But the real world worked on them also. Now on display at the US Army Transportation Musem at Fort Eustis is GE’s Pedipulator, or “Walking Truck", which was developed for the U.S. Army in the mid-‘60s. This quadroped first lumbered through testing paces Pittsfield, Massachusetts, circa 1962.
It wasn't actually a 'Walking Truck', of course, it was a Cybernetic Anthropmorophous Machine (CAM), conceptualized because the Army wanted a vehicle that could navigate rough, steep terrain, push through dense vegetation, step over felled trees, and sidle around standing ones while nimbly carrying up to a half-ton in men and material.
Pedipulator. Courtesy: GE Reports
The Army liked what GE had been testing and awarded a contract for building the experimental vehicle in 1966, a year after America began sending large numbers of ground troops to Vietnam. But the super-sensitive, hand-and-foot-controlled hydraulics that enabled the CAM to casually push aside a jeep or hold light bulb without breaking it also made it a field maintenance headache, while operators found the constant manipulation of the controls fatiguing and the project was mothballed.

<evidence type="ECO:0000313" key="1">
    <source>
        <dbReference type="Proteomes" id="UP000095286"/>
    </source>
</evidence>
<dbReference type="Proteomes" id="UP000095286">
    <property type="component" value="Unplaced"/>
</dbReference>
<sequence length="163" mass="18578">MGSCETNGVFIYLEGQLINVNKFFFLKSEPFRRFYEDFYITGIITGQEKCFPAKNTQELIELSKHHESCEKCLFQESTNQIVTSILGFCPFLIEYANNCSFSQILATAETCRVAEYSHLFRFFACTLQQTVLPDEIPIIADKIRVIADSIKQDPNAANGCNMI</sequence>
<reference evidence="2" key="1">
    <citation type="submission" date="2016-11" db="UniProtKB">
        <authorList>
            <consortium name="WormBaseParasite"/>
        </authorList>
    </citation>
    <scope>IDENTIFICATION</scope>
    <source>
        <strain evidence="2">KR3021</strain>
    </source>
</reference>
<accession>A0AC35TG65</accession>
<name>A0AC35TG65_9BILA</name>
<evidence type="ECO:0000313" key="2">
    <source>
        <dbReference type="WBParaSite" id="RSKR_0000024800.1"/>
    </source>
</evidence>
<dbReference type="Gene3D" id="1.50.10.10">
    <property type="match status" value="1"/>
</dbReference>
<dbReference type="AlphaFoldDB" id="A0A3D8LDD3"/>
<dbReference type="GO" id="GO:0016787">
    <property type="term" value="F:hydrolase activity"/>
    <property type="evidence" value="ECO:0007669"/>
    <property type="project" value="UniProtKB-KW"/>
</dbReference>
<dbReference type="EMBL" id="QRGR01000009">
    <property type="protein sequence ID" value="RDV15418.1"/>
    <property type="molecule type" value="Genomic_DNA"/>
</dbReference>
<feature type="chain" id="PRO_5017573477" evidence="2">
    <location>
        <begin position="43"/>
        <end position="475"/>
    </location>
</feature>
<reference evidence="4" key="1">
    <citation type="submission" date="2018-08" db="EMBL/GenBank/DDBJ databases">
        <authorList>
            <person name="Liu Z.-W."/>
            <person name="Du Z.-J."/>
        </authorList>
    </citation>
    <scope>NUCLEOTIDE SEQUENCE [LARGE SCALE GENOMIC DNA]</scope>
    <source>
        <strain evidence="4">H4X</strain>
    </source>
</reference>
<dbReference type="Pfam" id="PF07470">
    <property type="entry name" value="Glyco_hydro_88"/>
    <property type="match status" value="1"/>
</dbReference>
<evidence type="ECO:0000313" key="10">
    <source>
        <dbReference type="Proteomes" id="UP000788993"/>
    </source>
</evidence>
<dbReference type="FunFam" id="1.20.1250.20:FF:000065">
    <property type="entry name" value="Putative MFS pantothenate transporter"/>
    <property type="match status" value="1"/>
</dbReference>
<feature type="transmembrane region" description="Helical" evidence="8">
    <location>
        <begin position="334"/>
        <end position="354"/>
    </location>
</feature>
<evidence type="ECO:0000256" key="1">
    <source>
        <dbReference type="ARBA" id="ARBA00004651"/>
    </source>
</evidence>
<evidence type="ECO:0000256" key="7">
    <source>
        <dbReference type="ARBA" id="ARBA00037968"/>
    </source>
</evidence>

Courtesy: Schenectady Museum. When I was young, PCs were marketed to families with the promise that it could hold millions of recipes. Busy parents quickly learned that it was much faster to use index cards in a box than wait for a computer to load up, especially if it wasn't in the kitchen. People who buy phones because you can watch movies on them, that is what the next generation will think of you also.
The CAM’s “force feedback” capability found applications undersea, where GE developed hydraulic arms for the world’s first aluminum submarine, the Aluminaut. Today, robotic arms are on everything from Hazmat vehicles to space shuttles.
Have robots advanced a lot since the 1960s? Apparently not - but they can transform:
Where Jules Verne Meets Star Wars: GE’s Walking Truck of the 1960s - GE Reports